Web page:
Paula, I am so happy to hear you have found someone with some idea of how to help. It’s true that certain days are just black and the betrayal is worse than death. I am thankful I have a friend whose H had an affair many years ago who is now helping me negotiate these waters. Yesterday she said something priceless: “Don’t waste the pain.”
      In one sense, you are not alone because we are here although not face to face. As for the dreams, my understanding is that rape has nothing to do with sex. It’s about power and probably an expression of how you felt and still feel victimized. No wonder it’s hard to trust…

    • Paula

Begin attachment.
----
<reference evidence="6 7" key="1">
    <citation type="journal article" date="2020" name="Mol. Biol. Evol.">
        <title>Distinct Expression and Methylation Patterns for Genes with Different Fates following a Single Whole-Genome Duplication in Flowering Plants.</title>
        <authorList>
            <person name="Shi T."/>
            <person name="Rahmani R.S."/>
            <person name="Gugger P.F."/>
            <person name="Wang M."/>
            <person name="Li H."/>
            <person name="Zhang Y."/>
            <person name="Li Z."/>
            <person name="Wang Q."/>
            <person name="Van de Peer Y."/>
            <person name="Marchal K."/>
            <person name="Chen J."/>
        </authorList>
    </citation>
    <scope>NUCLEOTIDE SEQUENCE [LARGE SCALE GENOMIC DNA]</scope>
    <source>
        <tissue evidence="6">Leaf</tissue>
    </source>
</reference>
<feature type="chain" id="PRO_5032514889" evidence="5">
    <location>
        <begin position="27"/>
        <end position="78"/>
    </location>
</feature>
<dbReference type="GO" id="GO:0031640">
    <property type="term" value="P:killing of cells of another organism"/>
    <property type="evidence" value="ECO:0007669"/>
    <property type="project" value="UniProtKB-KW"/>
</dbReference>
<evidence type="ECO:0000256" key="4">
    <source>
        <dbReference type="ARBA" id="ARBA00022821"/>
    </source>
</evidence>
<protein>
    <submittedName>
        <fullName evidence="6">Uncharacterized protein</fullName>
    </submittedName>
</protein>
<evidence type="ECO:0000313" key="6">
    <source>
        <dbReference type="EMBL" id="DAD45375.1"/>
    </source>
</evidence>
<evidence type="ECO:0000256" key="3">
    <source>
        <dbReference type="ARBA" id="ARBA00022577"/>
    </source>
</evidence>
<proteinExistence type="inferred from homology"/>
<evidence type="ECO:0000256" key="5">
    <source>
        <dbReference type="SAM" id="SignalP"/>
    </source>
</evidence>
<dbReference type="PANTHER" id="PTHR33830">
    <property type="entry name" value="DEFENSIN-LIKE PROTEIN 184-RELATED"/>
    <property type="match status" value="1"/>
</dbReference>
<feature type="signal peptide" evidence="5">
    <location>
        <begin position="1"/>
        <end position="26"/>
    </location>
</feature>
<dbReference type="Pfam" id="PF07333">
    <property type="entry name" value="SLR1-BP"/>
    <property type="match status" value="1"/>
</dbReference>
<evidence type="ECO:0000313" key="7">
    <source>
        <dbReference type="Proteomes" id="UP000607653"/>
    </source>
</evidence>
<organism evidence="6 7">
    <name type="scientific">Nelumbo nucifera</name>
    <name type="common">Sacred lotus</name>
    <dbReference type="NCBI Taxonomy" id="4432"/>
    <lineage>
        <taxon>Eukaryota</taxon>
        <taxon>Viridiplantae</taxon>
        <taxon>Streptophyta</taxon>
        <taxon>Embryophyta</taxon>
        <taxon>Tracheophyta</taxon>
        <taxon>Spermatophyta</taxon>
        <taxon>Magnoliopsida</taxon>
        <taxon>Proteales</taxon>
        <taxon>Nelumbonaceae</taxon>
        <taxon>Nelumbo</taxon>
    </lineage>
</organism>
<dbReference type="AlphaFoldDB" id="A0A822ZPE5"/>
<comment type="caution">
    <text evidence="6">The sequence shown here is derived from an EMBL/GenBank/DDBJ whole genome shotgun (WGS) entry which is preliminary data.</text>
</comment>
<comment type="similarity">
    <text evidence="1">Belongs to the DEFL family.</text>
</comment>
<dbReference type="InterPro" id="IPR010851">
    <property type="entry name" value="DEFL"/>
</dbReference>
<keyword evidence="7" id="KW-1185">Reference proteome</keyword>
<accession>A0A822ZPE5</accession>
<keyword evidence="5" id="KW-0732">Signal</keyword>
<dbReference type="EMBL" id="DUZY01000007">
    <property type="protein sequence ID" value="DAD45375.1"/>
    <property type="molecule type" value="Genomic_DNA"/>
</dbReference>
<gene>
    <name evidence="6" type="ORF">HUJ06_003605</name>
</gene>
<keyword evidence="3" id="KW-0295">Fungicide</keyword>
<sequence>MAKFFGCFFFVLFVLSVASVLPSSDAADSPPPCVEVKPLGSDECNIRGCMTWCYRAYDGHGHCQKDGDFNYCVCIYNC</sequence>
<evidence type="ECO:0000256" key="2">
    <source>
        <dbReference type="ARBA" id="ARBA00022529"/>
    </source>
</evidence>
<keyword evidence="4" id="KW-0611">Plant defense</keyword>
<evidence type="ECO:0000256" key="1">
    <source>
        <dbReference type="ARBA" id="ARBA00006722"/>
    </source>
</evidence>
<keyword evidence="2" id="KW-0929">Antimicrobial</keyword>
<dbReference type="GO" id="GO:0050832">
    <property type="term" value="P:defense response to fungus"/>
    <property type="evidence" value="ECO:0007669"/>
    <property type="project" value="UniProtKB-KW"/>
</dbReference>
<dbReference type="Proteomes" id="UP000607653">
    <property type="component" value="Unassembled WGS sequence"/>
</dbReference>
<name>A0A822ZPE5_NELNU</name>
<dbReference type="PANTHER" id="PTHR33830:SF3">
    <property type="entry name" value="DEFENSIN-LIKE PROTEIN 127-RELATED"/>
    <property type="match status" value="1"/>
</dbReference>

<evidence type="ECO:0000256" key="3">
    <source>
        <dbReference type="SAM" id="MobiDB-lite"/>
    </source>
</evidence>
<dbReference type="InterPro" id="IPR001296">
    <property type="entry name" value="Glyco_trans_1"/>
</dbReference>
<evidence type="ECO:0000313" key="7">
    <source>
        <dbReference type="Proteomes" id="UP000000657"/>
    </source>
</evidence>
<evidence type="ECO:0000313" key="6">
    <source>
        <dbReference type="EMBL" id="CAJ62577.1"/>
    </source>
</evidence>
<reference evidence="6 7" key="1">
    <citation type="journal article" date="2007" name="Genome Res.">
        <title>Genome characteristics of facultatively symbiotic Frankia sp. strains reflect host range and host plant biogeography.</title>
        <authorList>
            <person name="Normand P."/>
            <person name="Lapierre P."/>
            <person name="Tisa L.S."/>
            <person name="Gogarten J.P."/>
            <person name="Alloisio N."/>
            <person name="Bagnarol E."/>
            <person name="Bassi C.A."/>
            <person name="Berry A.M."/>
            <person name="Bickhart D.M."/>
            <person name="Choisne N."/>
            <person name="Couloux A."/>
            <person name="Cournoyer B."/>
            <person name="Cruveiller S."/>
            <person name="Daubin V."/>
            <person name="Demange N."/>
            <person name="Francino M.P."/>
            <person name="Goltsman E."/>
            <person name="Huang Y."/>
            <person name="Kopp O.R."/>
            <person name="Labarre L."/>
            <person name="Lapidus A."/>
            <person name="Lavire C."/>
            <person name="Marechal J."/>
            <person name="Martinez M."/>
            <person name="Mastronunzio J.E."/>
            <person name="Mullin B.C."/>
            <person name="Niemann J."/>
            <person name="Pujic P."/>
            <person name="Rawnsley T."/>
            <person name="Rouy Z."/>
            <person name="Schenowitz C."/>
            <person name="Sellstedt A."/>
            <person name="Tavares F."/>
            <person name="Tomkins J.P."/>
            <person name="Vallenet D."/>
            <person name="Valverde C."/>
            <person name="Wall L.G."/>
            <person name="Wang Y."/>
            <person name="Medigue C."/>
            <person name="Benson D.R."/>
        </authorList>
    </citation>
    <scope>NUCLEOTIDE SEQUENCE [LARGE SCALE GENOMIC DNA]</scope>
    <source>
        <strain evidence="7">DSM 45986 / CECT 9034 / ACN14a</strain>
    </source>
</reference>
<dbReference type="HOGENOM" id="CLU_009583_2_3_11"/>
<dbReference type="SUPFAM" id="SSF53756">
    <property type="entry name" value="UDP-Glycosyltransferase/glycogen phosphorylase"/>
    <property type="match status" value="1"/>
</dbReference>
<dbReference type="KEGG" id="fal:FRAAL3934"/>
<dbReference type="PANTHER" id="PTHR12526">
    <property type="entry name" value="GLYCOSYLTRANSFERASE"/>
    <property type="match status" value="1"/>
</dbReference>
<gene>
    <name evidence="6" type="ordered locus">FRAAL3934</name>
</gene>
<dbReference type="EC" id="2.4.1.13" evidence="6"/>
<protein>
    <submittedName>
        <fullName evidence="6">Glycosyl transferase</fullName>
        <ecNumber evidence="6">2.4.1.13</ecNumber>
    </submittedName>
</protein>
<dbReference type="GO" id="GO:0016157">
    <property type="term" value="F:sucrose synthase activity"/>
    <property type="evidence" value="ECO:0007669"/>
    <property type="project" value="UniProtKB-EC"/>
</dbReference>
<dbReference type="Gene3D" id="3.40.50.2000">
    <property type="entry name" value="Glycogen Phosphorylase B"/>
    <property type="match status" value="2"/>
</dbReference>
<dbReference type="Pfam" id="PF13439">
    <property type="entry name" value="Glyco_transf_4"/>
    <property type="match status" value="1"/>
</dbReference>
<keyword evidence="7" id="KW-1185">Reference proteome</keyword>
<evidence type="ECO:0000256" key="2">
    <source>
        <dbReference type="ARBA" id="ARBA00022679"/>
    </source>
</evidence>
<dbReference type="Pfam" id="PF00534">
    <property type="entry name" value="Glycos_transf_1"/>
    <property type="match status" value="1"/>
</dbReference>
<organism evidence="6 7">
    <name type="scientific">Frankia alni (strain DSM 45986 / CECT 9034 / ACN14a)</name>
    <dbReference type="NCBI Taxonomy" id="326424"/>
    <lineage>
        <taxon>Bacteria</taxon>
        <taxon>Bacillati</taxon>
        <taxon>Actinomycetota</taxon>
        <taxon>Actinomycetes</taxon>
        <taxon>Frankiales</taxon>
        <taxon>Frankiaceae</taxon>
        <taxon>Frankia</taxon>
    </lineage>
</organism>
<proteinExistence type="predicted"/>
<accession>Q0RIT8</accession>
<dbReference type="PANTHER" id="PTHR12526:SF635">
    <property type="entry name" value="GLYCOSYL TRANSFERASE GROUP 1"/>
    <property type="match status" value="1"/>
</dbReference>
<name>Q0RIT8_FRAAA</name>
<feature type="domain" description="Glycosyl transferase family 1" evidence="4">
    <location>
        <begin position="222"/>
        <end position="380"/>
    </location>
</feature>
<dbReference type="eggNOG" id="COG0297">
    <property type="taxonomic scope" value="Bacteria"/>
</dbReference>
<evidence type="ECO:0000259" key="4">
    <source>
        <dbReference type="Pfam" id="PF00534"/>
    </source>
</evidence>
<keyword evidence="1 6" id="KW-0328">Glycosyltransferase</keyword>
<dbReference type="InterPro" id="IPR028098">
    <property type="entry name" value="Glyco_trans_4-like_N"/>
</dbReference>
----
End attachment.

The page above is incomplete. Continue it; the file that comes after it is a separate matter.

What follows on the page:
Thanks RCR, yeah, unfortunately things have got a little tied up, and past stuff has surfaced that I feel I had dealt with at the time. I have only been with my H sexually, I met him at 20, about 6 months after I had been raped at a uni party, so even though you are right about rape being non-sexual, and more about power, this was a situation where a guy decided he wanted me, and as he got more drunk, he decided he would just “help himself” despite my protests, he was a very big guy, and I had no hope of fighting him off, but I gave it my best shot (I’m not the biggest person.) I coped quite well at the time, went and got tested for STIs, took a morning after pill, and just dealt with it, it wasn’t nice, someone “stole” my innocence, but I was okay, I was a big girl, and despite not having had sex, I’m not a prude, just selective! Consequently, I never told my H that he was my “first” (and therefore only) as it seemed a “lie” to claim that, however several years after we had been together, I did tell him about the rape. He only now knows that he’s my one and only, not that that makes any difference, but I think it kinda shows my loyalty and, I guess, morals. I think that is where the rape nightmares come from, they are graphic and filthy (the OW gave us an STI – which causes me huge grief) and I just bloody well want them to stop. Of course, this disrupts sleep, which never helps anyone’s state of mind. I did such a lot of disclosure over the years to my love about things that I knew would hurt me, one of my BIG things has always been sexual health, probably partly from being a teen in the 80s, when the AIDS crisis first hit, and having a gay dad, who “came out” during that same period while he was still married to my mother, and my interrogation of them about “safe sex” – my mother stayed with my father for another 12-18 months after he admitted to having sex with men, and my terror for the next two years after they had separated (which happened in the summer holidays just before I went away to uni) that she had contracted HIV during that time – as we all know, not having the information about your partner having sex with other people doesn’t give you any opportunity to protect yourself from STIs. I had made it abundantly clear to my love that if there was ever a huge mistake made, even if it was a drunk shag with a complete stranger, whatever (and I certainly didn’t think that would happen, but I wanted to ensure NO DISEASES) that condoms were a must. I always kept some around, didn’t count them, or anything like that, and anyway, he’s perfectly capable of buying his own, just to ensure if the worst happened, at least we would be protected from disease, as I said, his selfishness could have killed me. This all from the man that had been cheated on by the very same woman who he cheated on me with (only 12 months before I met him, she was caught having one of what turned out to be several affairs). He told me that when he first met me, he instantly realised that she hadn’t been worth his time, as what we had was “the real deal” instant attraction, lots of fun, and very, very quickly, we fell very deeply in love – he was just with her because it was easy sex and a bit of company when he looked back on it, and wondered why he was even bothered being upset with her for her indiscretions. As soon as I came on the scene, she got very clingy, and tried to get him back, claiming I had “stolen” him from her, which is absolute rubbish, as I didn’t even meet him until over a year after he caught her cheating and split with her. I think this affair was about revenge, in her mind, for me “stealing her man” – so untrue, and a complete fabrication on her part.